This woman’s startup gives users rent-free accommodation in exchange for chores
While undergoing treatment for cancer, Ludwina Dautovic launched a podcast on business leaders. She's now developing her startup, The RoomXchange
Meet Ludwina Dautovic. She's a Melbourne entrepreneur and podcaster who has an excellent idea for those needing a little help around the home -- a platform offering users rent-free accommodation in exchange for assisting with household chores.
Dautovic describes The Room Xchange as a startup connecting "busy people or empty-nesters with travellers", and says she came up with the idea after a daughter’s friend temporarily lived with the family rent-free, but gave back by helping out with everything from doing the laundry, to tidying up, to grocery shopping and driving.
“We could do with a bit of help around the house,” Dautovic says. “It’s just a matter of matching up the right set of skills and interests.”
The Room Xchange will be monetised through a pay-per-use model for hosts and guests.
After some initial research, Dautovic and her team are planning to launch a beta site and will aim to secure some early capital to help them build it out and expand it into the US and UK.
“We’re about to go on our investors pitch,” she says.
Dautovic adds that she plans to raise the capital with a pre-money valuation of $1 million.
“Building the main website has been complex – thankfully to a degree I have a tech background [and] ten years of digital experience,” she says.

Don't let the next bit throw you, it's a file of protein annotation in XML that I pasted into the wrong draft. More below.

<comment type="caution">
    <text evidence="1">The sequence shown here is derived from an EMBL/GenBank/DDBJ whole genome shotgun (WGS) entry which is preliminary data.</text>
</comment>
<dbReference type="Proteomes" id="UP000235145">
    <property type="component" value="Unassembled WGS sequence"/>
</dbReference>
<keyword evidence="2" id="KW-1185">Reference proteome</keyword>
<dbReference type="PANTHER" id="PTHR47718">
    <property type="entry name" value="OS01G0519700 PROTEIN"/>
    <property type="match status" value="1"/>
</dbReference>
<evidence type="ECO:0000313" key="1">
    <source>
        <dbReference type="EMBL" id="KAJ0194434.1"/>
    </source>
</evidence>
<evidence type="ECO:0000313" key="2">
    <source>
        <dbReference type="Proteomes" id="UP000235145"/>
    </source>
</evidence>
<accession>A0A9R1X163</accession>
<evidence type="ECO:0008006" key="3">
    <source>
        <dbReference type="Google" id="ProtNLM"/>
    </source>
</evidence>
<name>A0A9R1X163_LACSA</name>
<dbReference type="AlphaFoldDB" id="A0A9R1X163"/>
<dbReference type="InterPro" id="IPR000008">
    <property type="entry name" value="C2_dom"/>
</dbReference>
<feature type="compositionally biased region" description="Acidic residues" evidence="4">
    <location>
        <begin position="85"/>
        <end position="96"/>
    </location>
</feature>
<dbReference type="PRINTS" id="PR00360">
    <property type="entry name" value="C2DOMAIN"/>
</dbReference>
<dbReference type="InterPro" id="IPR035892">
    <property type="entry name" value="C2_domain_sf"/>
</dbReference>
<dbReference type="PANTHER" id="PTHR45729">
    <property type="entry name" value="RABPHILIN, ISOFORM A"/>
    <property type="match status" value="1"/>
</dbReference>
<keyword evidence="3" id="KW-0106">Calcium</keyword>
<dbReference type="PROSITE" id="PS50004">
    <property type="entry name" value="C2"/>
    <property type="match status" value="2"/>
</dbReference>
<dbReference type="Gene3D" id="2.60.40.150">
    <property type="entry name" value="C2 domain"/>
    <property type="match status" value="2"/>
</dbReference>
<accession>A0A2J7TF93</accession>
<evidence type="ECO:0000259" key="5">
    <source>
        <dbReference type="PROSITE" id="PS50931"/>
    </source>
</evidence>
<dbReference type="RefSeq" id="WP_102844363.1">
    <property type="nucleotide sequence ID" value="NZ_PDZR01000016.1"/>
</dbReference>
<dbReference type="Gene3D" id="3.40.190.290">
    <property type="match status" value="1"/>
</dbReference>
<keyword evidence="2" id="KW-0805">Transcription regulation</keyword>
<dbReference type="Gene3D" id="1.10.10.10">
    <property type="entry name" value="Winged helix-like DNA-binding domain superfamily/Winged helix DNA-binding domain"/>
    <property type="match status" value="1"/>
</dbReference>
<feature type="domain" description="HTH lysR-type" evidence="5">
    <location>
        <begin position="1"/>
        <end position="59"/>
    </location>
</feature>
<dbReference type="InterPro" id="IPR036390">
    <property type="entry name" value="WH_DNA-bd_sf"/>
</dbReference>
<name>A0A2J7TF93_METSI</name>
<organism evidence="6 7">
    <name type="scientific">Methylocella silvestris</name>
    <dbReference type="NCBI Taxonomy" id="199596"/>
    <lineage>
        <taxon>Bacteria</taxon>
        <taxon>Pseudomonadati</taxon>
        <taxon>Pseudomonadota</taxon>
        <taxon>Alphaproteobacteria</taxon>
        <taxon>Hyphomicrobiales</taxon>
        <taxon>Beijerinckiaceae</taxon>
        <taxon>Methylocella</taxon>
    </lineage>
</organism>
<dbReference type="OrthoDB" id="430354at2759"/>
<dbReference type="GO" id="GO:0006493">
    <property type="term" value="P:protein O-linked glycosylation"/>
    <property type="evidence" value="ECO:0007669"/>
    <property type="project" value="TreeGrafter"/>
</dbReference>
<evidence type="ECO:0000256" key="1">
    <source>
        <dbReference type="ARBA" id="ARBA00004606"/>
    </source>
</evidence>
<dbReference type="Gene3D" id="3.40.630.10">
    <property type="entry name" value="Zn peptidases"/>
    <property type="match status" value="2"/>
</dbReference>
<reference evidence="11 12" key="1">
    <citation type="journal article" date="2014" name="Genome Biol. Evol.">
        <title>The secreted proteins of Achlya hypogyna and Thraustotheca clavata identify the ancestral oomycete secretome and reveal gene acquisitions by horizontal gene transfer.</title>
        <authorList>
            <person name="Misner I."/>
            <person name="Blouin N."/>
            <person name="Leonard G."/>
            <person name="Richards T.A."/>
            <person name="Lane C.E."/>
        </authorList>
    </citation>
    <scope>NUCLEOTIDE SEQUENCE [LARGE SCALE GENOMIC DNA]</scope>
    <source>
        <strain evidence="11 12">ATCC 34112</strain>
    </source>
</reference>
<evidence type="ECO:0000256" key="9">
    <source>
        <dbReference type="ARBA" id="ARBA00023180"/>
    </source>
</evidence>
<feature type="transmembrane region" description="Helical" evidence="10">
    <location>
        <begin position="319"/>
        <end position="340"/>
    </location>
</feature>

Still, the risks are real. “We went from being mortgage-free to having another mortgage again. The pivoting process has been interesting as well, shifting from initial life experience to market potential, opportunity, developing that idea and maturing it, finding the right people to work with.”
Dautovic has also been busy acquiring a heavy-hitting list of commercial partners including Pitcher Partners and Legal Vision.
“I’ve got the most amazing advisory board,” she says.
Looking ahead, Dautovic believe The Room Xchange has potential to change how people live and connect with each other. Further down the line it could even help the elderly sustain independent living by connecting them with young houseguests who can help out in the home.
To fellow female founders, Dautovic encourages them to stay positive no matter what. She knows this firsthand, having been diagnosed with cancer after some back pain led to the discovery of a tumour.
The bed-ridden entrepreneur started a podcast show on business leaders to keep her mentally occupied during the intensive treatment.
“I started podcasting to retain my sanity,” she says. “It’s hanging around the people you want to be when you grow up – I feel like I’m still growing up. People saw that regardless of really incredibly difficult things that anyone would have to experience in their life, I still kept going.
“I feel the strongest I’ve ever felt, the most supported I’ve ever felt and the most loved I’ve ever felt because I’ve backed myself with my money and I’ve established and created what I have today with such a little amount of it.
“This is where I’m supposed to be in my life right now.”
This is an edited version of a story that first appeared on StartupSmart.
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